Robin Williams

Robin Williams’ wonderfully expressive face. We’ll miss it terribly. Let’s remember him like this.

Lieutenant Keith Boyd of the Marin County Sheriff’s department held a press conference this morning to release preliminary findings from the coroner’s investigation into the death of Robin Williams. Williams’ wife last saw him alive at approximately 10:00 p.m. on Sunday, August 10, when she went to bed. She left the home at 10:30 a.m. on Monday, August 11, believing that Williams was still asleep. At approximately 11:45 a.m., William’s personal assistant became concerned because Williams had not woken and did not respond to knocking on his bedroom door or verbal calls. The personal assistant gained access to Williams’ bedroom and found Williams dead. He called 9-1-1, and reported that Williams had hanged himself, had died, and that rigor mortis had set in. Sheriff’s deputies and County Fire arrived within minutes and Williams was pronounced dead at 12:02 p.m.

The preliminary findings of the coroner confirm that Williams died from asphyxia due to hanging, and state that the exam did not reveal any injuries that indicated any kind of struggle or altercation with another person that may have led to Williams’ death. The preliminary findings also include the fact that lividity (the pooling of blood within the body) was consistent with the position in which Williams’s body was found, indicating that it had not been moved or tampered with. Toxicology results will not be available for two to six weeks, and the final investigation results will be available sometime after that.

Earlier this morning, fans gathered on Hollywood Boulevard at William’s star on the Walk of Fame, to mourn his loss. An official said, “We feel this loss so deeply because there will never be another Robin Williams. He was truly one of a kind.”

Robin Williams’ official Facebook page posted this message to fans, “We are grateful for the heartfelt outpouring of support for our beloved Robin Williams from friends and fans all over the world. Your kind words are a great comfort in this time of deep sorrow. We love you, Robin. Rest in Peace. –Team RW”

Treating depression and preventing suicide takes a community effort. Whether you suffer from depression or not, it’s important to be observant of the people around you. Some of the warning signs of a suicidal person are obvious: calling people to say goodbye, talking about dying or how “it would be better if I weren’t here,” or extreme risk-taking, for example. But there are smaller, more subtle signs that may indicate that someone is heading in a bad direction, and an observant friend or family member can help to turn the situation around.

Some of these signs are:

  • loss of interest in things one used to care about
  • Sudden changes in weight
  • A sudden effort to contact people one hasn’t spoken to in some time (these may be goodbyes, even if “goodbye” is not part of the conversation)
  • Worsening problems with sleeping or eating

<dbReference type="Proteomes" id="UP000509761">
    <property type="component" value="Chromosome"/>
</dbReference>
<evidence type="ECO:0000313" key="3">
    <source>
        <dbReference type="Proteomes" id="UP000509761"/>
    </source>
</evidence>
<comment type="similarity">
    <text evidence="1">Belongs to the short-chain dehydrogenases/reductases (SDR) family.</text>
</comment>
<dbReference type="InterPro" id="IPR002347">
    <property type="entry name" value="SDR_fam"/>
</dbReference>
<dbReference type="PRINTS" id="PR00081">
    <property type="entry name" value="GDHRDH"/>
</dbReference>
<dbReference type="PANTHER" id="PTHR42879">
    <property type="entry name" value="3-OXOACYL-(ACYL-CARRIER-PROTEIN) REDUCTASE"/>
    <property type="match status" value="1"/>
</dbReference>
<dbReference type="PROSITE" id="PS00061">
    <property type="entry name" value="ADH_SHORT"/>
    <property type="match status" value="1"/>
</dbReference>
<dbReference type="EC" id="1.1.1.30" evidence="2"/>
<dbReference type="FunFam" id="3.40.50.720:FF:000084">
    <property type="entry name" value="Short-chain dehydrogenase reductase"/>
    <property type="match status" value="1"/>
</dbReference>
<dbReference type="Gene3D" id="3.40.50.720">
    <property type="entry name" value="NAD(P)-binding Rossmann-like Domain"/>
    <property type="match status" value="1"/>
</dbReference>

• Packing away, purging, or giving away possessions
  • Unusual levels of impulsivity, irritation, agitation, or aggression
  • Expressing a sense of failure or being a burden upon others
  • Withdrawal or isolation from social contact and family

What can you do to help?

Ask questions. It’s uncomfortable and no one wants to invade someone else’s private thought-space, but if you suspect someone you care for is considering suicide, the time to mind your own business is over. Ask them point blank whether they’re considering suicide. Tell them their words and behavior make you concerned about the possibility that they may be thinking about suicide.

You can’t argue someone out of suicide. What you can do is remind them that they do have reasons to live, and that killing themselves will hurt their friends and family deeply. Ask whether they are receiving treatment, and if so, whether they’ve been keeping their appointments and taking their prescribed meds. If not, encourage them to seek treatment immediately. If the person will allow it, assist them in making the appointment and accompany them to it. Follow up. If the situation seems immediately dangerous, take the person to any emergency room or to a walk-in clinic at a psychiatric hospital.

If you cannot convince the person to cooperate with getting help, you may need to take action they do not want. Ignore the discomfort of going against their desires (easier said than done, but absolutely critical). You can contact the National Suicide Prevention Lifeline at 1-800-273-TALK for advice, contact your county mental health department, or, if the situation warrants, call 9-1-1. Getting help for an uncooperative person can be difficult, and you may need to be persistent. If you are genuinely concerned about the safety of a friend or loved one, call and keep calling until you get help. Don’t give up; the stakes are far too high to be deterred by an overloaded mental health system, which can be slow to respond.

We’re deeply saddened by the loss of Robin Williams. If anything good can come from such a loss, we hope that it would be heightened awareness that may help prevent another family from enduring such a tragedy. Take care of each other and watch over those you cherish. Rest in peace, Mister Williams; we hope you’ve found your freedom now.

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